History of Pakistan 1912 to Date Essay
History of Pakistan 1912 to Date
1206-1526 The Delhi Sultanate
Some of the earliest relics of Stone Age man were found in the Soan valley near Rawalpindi, dating back to at least 50,000 years. Predominantly an agricultural region, its inhabitants learned to tame and husband animals and cultivate crops some 9,000 years ago. Farming villages dating from 6000 BC have been excavated in Baluchistan, the North West Frontier Province and Punjab. The Indus Valley Civilization is considered to have evolved around 2600 BC. Built on the ruins of fortified towns near Kot Diji, it is now believed to have emerged from farming communities of the area. The Civilization boasted immense cities like Moenjodaro and Harappa. These towns were well planned, with paved main roads, multistoried houses, watchtowers, food warehouses, and assembly halls. Their people developed an advanced script that still remains un-deciphered. The Indus Civilization’s decline around 1700 BC is attributed to foreign invaders, who at some sites violently destroyed the cities. But with recent research, historians have become unsure as to the exact causes of decline of the Indus Civilization.
Aryans, who were rough cattle breeders, came from Central Asia around 1700 BC, seeking grazing land for their herds. Their religion was well developed, with gods identified from elements of nature. They followed a strict caste system, which later became Hinduism. They wrote the first book of Hindu scripture, the Rig Veda, which was a collection of hymns remembered through several generations. Some anthropologists believe that there is no real historical evidence to prove the coming of Aryans, and consider their coming as a myth. In sixth century BC, the people of the region were getting increasingly dissatisfied with the Hindu caste system. When Buddha, son of a Kshatriya king preached equality in men, his teachings were quickly accepted throughout the northern part of the Sub-continent. Around the same time Gandhara, being the easternmost province of the Achaemenid Empire of Persia, became a major power in the region. Its two cities – Pushkalavati, or present day Charsadda near Peshawar, and the capital Taxila, were the center of civilization and culture.
Alexander the Great invaded the Subcontinent in 327 BC. Conquering the Kalash valley, he crossed the mighty Indus at Ohind, sixteen miles north of Attock. He then defeated the mighty elephant army of Porus at Jhelum, and began his march towards the long Ganges plain. However, he was forced to plan for homeward sailing when his warwary troops refused to advance further. On his way back, a serious wound, received while battling the Malloi people at Multan, finally took its toll, and Alexander died in 323 BC, leaving his conquests for grab among his own officers. Chandragupta Maurya was an exiled member of the royal family of Magadha, a kingdom flourishing since 700 BC on the bank of river Ganges.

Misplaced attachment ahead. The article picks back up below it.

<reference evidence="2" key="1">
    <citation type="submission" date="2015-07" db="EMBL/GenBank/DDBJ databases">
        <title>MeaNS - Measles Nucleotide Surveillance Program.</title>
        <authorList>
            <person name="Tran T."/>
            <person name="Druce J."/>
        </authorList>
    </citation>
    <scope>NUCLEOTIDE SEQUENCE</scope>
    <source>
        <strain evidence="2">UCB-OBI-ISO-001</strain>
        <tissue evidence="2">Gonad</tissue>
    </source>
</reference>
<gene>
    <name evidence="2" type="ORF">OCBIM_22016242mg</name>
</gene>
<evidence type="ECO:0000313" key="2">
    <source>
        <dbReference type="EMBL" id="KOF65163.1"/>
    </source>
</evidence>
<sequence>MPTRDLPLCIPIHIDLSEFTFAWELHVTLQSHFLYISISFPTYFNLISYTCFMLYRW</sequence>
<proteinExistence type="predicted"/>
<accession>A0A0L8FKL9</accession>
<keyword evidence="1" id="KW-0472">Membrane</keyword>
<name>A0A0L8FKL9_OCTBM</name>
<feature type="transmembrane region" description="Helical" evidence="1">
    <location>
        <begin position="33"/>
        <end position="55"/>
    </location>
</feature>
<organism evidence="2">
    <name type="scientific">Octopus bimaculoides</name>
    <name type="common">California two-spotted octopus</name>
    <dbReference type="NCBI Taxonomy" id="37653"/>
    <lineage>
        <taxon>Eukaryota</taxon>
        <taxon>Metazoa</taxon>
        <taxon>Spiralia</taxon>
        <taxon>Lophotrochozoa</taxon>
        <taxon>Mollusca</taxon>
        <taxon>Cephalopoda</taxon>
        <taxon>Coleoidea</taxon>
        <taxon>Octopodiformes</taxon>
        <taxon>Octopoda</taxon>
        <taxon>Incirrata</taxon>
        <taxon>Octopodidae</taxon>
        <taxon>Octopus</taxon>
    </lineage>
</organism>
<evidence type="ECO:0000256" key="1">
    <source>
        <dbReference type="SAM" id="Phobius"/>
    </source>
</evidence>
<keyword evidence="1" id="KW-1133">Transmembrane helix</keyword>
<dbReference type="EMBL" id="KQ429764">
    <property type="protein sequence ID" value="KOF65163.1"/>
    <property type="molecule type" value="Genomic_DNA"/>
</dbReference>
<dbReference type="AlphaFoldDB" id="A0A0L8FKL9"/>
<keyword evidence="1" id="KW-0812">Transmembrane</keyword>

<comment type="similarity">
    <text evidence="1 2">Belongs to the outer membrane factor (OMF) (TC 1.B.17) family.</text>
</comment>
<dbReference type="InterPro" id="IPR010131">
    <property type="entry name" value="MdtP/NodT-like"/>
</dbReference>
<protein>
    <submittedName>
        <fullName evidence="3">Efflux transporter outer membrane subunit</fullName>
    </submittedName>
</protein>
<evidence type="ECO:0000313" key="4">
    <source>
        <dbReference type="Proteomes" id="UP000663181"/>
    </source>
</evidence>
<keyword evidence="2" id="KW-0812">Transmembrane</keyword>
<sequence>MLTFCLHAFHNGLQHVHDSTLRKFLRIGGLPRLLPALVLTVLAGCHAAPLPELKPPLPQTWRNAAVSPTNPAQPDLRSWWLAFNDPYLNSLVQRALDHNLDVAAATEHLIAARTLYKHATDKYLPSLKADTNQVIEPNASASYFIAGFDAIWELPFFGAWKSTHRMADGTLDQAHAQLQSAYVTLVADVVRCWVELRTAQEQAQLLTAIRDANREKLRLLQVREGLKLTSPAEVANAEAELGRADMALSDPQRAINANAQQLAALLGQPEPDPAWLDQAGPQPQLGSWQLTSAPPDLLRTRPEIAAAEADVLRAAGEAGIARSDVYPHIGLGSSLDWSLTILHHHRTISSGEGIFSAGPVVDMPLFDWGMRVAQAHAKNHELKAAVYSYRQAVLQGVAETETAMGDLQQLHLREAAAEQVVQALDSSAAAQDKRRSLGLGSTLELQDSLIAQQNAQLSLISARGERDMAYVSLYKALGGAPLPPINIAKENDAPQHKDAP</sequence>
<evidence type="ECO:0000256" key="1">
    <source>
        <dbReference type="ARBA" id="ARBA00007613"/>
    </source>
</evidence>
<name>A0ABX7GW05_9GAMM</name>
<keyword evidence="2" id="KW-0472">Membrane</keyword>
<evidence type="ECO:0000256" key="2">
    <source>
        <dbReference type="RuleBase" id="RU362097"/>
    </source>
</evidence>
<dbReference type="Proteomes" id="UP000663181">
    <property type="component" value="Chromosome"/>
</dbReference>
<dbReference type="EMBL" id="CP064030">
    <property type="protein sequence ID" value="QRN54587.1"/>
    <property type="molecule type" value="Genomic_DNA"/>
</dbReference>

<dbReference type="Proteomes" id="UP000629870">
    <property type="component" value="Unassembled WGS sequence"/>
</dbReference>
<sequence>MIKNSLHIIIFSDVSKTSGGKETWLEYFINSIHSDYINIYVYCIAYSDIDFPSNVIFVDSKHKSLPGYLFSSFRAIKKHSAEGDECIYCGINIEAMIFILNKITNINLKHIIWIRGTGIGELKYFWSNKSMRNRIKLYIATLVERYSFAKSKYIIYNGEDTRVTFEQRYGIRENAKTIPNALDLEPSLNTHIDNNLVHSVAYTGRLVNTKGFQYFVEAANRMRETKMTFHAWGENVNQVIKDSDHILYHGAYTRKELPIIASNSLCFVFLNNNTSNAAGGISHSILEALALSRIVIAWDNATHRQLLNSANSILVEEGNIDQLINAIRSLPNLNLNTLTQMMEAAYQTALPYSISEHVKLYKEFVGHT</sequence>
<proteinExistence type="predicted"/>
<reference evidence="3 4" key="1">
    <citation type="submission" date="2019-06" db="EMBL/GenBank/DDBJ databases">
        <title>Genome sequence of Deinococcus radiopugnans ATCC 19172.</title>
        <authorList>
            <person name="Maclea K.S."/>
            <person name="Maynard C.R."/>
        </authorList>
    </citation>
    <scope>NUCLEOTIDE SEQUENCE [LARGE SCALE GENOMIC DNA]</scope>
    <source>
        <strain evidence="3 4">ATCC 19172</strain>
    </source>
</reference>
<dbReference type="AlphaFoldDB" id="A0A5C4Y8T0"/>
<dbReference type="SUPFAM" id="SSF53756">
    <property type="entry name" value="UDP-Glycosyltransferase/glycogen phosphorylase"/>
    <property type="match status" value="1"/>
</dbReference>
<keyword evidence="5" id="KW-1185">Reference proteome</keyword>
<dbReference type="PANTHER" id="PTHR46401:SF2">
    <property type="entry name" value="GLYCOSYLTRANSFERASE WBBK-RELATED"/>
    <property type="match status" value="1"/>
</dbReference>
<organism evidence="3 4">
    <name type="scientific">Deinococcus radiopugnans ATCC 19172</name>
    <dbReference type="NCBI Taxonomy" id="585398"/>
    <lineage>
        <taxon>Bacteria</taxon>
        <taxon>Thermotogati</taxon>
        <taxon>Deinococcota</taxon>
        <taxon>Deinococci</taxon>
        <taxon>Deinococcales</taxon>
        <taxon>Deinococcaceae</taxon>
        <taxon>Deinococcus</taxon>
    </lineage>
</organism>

After Alexander’s death, Chandragupta captured Punjab with his allies, and later overthrew the king of Magadha in 321 BC to form the Mauryan Empire. After twenty-four years of kingship, his son, Bindusara, who added Deccan to the Mauryan rule, succeeded Chandragupta. Ashoka, son of Bindusara, was one of the greatest rulers the world has ever known. Not only did he rule a vast empire; he also tried to rule it compassionately. After initially causing thousands of lives during his conquest of Kalinga, he decided to rule by the law of piety.
He was instrumental in spreading Buddhism within and outside the Sub-continent by building Buddhist monasteries and stupas, and sending out missionaries to foreign lands. The Greek king of Bactria, Demetrius, conquered the Kabul River Valley around 195 BC. The Greeks re-built Taxila and Pushkalavati as their twin capital cities in Gandhara. They were followed in 75 BC by the Scythians, Iranian nomads from Central Asia, and in about 50 BC by the powerful Parthians, from east of the Caspian Sea.
After defeating the Greeks in 53 BC, the Parthians ruled the northern Pakistan area. During their era of trade and economic prosperity, the Parthians promoted art and religion. The Gandhara School of art developed, which reflected the glory of Greek, Syrian, Persian and Indian art traditions. The Kushana king, Kujula, ruler of nomad tribes from Central Asia, overthrew the Parthians in 64 AD and took over Gandhara. The Kushans further extended their rule into northwest India and Bay of Bengal, south into Bahawalpur and short of Gujrat, and north till Kashghar and Yarkand, into the Chinese frontier.
They made their winter capital at Purushapura, the City of Flowers, now called Peshawar, and their summer capital north of Kabul. Kanishka, the greatest of Kushans, ruled from the year 128 to 151. Trade flourished during his rule, with the Romans trading in gold for jewelry, perfumes, dyes, spices and textiles. Progress was made in medicine and literature. Thousands of Buddhist monasteries and stupas were built and the best pieces of sculpture in the Gandhara School of art were produced. He was killed in his sleep when his own people resisted his unending expansionist pursuits.
The Kushans Empire was usurped both from the North, where the Sassanian Empire of Persia eroded their rule. and the South where the Gupta Empire took hold. In the fourth century, due to decline in prosperity and trade, the Kushans Empire was reduced to a new dynasty of Kidar (Little) Kushans, with the capital now at Peshawar. Coming from Central Asia, the White Huns, originally the horse-riding nomads from China, invaded Gandhara during the fifth century. With declining prosperity, and the sun and fireworshipping Huns ruling the land, Buddhism gradually disappeared from northern Pakistan, taking the glory of the Gandhara School of art with it.
After the defeat of Huns by Sassanians and Turks in 565, the area was mostly left to be ruled by small Hindu kingdoms, with the Turki Shahi rulers controlling the area till Gandhara from Afghanistan, and the raja of Kashmir ruling northern Punjab, and the areas east of the Indus. Buddhism’s decline continued as more people were converted to Brahman Hindus. Overthrowing the Turki Shahis, the Central Asian Hindu Shahis ruled from 870 till the year 1008. With their capital established at Hund on the Indus, their rule extended from Jalalabad in Afghanistan to Multan, and covered as far north as Kashmir.
Fasting Buddha from Gandhara region, Central Museum, Lahore
Buddha in Dhyana Mudra – preserved in Julian monastery
Slave Dynasty [1206-1290]
Khalji Dynasty [1290-1320]